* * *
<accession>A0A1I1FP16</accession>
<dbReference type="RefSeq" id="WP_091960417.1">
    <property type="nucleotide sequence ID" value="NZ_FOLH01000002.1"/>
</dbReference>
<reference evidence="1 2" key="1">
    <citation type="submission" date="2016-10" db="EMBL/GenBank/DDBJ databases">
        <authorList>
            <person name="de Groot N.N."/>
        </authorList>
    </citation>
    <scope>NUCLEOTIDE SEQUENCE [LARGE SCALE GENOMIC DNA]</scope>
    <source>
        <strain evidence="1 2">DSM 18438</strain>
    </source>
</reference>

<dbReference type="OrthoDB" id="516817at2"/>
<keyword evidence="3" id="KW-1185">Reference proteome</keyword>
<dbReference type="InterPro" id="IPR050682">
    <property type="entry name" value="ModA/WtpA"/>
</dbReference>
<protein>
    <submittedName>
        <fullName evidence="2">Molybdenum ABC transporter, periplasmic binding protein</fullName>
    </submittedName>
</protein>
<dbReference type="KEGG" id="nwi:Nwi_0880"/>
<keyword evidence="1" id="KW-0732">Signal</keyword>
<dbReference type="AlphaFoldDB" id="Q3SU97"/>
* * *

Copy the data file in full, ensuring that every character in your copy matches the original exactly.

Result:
<accession>A0A1I1FP16</accession>
<dbReference type="RefSeq" id="WP_091960417.1">
    <property type="nucleotide sequence ID" value="NZ_FOLH01000002.1"/>
</dbReference>
<reference evidence="1 2" key="1">
    <citation type="submission" date="2016-10" db="EMBL/GenBank/DDBJ databases">
        <authorList>
            <person name="de Groot N.N."/>
        </authorList>
    </citation>
    <scope>NUCLEOTIDE SEQUENCE [LARGE SCALE GENOMIC DNA]</scope>
    <source>
        <strain evidence="1 2">DSM 18438</strain>
    </source>
</reference>

<dbReference type="OrthoDB" id="516817at2"/>
<keyword evidence="3" id="KW-1185">Reference proteome</keyword>
<dbReference type="InterPro" id="IPR050682">
    <property type="entry name" value="ModA/WtpA"/>
</dbReference>
<protein>
    <submittedName>
        <fullName evidence="2">Molybdenum ABC transporter, periplasmic binding protein</fullName>
    </submittedName>
</protein>
<dbReference type="KEGG" id="nwi:Nwi_0880"/>
<keyword evidence="1" id="KW-0732">Signal</keyword>
<dbReference type="AlphaFoldDB" id="Q3SU97"/>